Review: Neil Young reflects on environment on 'World Record'

Neil Young and his longtime band Crazy Horse return to a favorite topic with “World Record,” a double entendre title for an album that not-so-subtlety focuses squarely on the fate of the environment

BySCOTT BAUER Associated Press
November 14, 2022, 9:45 AM
This image released by Reprise Records shows "World Record" by Neil Young and his longtime band Crazy Horse . (Reprise via AP)
This image released by Reprise Records shows "World Record" by Neil Young and his longtime band Crazy Horse . (Reprise via AP)
The Associated Press

MADISON, Wis. -- “World Record,” Neil Young (Reprise)

Neil Young and his longtime band Crazy Horse return to a favorite topic with “World Record,” a double entendre title for an album that not-so-subtlety focuses squarely on the fate of the environment.

This is 76-year-old Neil Young in full-on Earth/grandfather rocker mode. And while it could have easily turned into a crotchety rant, “World Record” is really more of an optimistic exhortation.

“Love Earth/we can bring the seasons back,” Young sings on “Love Earth," a gentle romp that almost feels like it could be sung around a campfire. ”Love Earth/can you imagine that?”

The centerpiece of the 10-track collection is the 15-minute “Chevrolet,” a reflection by the noted gear-head Young about his changing relationship with the automobile in the face of climate change.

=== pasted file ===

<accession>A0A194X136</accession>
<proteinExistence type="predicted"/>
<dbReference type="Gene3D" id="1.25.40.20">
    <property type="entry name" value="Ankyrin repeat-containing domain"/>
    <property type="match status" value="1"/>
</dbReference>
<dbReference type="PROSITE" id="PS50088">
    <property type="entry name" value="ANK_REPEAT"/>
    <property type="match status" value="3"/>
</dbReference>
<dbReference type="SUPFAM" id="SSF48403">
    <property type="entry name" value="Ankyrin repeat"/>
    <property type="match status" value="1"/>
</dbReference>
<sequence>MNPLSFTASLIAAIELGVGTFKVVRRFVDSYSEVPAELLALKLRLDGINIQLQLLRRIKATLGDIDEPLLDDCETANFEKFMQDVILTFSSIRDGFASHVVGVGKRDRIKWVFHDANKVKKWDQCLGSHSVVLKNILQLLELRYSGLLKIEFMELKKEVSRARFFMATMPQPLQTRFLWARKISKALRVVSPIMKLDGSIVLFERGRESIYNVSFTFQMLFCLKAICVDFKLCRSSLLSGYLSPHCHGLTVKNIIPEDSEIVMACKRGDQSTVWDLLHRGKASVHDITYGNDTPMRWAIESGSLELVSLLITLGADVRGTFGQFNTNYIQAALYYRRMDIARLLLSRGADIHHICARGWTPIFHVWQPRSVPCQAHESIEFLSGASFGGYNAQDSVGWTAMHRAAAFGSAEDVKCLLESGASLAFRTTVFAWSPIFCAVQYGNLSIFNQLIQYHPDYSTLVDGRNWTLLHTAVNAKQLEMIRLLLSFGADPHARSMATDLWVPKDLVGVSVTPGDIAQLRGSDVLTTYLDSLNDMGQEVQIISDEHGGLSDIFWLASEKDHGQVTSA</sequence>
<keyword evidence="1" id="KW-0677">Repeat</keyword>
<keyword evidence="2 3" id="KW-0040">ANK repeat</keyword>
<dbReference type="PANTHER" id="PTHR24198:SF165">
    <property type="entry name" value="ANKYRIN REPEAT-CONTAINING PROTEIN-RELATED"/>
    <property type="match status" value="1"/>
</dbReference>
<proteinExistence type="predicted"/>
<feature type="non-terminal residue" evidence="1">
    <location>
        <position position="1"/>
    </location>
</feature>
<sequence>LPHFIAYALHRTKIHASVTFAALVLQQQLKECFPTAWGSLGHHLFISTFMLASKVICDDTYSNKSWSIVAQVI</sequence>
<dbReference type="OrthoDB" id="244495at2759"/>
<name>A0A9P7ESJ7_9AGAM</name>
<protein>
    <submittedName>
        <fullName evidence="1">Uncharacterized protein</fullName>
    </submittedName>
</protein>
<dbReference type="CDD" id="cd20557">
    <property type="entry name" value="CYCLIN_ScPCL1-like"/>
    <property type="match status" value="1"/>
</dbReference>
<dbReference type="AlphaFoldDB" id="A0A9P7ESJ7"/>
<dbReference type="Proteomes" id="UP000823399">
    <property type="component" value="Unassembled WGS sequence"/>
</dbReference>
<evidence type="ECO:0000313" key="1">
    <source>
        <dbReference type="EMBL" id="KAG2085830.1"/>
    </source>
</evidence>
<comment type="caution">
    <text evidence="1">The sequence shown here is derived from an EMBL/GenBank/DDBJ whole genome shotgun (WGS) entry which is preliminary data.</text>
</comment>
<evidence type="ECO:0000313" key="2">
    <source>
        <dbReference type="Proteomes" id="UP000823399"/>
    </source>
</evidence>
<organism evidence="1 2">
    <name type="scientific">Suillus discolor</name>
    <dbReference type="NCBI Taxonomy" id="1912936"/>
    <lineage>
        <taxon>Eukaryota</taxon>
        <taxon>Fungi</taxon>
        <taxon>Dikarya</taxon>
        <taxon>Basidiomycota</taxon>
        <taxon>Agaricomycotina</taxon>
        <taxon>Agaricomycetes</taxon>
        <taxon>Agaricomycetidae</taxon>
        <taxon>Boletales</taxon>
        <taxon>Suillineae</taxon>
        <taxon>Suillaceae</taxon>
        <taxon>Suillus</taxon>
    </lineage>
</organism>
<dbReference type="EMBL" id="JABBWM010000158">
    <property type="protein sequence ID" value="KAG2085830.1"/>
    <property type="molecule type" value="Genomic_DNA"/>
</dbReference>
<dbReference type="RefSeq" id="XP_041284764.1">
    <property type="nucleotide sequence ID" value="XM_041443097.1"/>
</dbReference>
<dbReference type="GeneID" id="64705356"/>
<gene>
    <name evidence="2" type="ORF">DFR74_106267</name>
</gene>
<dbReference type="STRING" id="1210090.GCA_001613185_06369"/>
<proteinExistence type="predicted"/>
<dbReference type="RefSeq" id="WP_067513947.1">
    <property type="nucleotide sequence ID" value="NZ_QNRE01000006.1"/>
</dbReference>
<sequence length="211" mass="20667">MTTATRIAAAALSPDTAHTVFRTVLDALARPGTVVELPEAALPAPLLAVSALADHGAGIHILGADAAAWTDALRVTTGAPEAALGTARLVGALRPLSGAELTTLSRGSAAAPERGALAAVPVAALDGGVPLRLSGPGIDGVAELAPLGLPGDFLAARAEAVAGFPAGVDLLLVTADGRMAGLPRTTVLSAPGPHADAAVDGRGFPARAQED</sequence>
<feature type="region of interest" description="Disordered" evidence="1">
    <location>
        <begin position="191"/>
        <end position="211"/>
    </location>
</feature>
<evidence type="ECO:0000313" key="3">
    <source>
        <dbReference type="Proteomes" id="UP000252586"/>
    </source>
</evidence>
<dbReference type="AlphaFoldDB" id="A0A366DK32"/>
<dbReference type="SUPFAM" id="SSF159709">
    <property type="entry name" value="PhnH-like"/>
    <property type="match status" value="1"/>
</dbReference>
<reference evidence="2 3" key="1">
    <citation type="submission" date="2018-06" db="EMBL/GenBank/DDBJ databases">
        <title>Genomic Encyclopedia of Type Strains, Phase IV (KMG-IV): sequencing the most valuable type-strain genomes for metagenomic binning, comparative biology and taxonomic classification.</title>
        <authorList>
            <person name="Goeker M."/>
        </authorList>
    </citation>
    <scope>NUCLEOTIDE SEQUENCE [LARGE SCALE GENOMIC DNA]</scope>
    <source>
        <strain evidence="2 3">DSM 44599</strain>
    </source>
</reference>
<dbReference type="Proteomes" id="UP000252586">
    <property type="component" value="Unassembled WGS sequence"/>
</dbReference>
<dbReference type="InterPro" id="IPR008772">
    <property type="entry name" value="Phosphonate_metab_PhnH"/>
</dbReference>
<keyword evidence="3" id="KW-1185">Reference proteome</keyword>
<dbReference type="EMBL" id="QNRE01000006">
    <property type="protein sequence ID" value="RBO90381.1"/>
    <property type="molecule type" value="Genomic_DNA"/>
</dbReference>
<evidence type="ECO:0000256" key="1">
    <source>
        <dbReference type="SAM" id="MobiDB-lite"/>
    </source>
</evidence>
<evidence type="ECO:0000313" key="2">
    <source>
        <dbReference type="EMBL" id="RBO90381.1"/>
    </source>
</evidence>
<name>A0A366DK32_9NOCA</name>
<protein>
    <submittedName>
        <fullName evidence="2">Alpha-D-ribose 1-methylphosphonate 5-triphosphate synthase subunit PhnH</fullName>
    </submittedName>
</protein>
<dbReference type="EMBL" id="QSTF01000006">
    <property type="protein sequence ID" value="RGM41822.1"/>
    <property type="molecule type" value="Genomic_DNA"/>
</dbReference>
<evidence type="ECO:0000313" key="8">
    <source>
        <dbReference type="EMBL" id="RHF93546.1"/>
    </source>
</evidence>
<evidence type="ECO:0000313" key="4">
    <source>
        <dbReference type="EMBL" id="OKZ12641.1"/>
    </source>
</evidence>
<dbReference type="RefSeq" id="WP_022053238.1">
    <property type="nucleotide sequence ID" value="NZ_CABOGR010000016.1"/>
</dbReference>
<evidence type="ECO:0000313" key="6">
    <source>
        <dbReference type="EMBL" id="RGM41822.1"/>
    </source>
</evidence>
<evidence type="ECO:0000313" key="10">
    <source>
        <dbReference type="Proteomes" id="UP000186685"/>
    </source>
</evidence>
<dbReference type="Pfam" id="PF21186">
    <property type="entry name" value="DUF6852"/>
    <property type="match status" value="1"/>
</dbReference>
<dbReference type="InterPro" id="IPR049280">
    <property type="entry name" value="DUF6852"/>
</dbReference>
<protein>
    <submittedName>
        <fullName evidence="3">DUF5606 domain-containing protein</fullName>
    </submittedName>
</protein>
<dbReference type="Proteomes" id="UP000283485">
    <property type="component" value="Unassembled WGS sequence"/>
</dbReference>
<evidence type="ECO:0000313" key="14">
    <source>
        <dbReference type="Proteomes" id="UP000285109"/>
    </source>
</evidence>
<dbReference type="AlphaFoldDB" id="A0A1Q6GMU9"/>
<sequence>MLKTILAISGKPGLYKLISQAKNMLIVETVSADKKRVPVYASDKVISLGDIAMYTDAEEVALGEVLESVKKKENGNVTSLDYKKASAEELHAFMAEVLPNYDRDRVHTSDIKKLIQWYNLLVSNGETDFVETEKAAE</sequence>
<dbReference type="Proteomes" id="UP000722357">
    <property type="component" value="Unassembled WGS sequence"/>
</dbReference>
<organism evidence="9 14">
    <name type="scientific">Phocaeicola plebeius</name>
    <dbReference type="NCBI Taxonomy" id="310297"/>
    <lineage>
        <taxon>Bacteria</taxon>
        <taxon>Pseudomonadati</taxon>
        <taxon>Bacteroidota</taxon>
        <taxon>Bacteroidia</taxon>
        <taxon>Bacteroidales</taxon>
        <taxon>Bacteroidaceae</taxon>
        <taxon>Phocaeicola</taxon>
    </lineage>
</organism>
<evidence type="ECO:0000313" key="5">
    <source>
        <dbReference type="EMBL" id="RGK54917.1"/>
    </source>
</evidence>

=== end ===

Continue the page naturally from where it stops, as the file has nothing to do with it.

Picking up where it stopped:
“How will it comfort me/burnin’ all that fuel again?” he wistfully sings over a heavily distorted lead guitar and signature Crazy Horse sound. “Gone is crowded highway/Lost are the roads we left behind.”

Young has been singing about the fate of our world for more than half a century in the face of climate change, global economic forces and environmentalism. He sang about mother nature being on the run in 1970's “After the Gold Rush,” and in more recent years his message has become more urgent, direct and sometimes clumsy — see 2014's “The Monsanto Years.”

In an effort to keep things fresh, Young and Crazy Horse recorded “World Record” live in the studio without any instrumentation in mind. The end result, co-produced by Rick Rubin, is predictably esoteric for Young, an artist who revisits common themes but seemingly never in quite the same way each time — for better or for worse.

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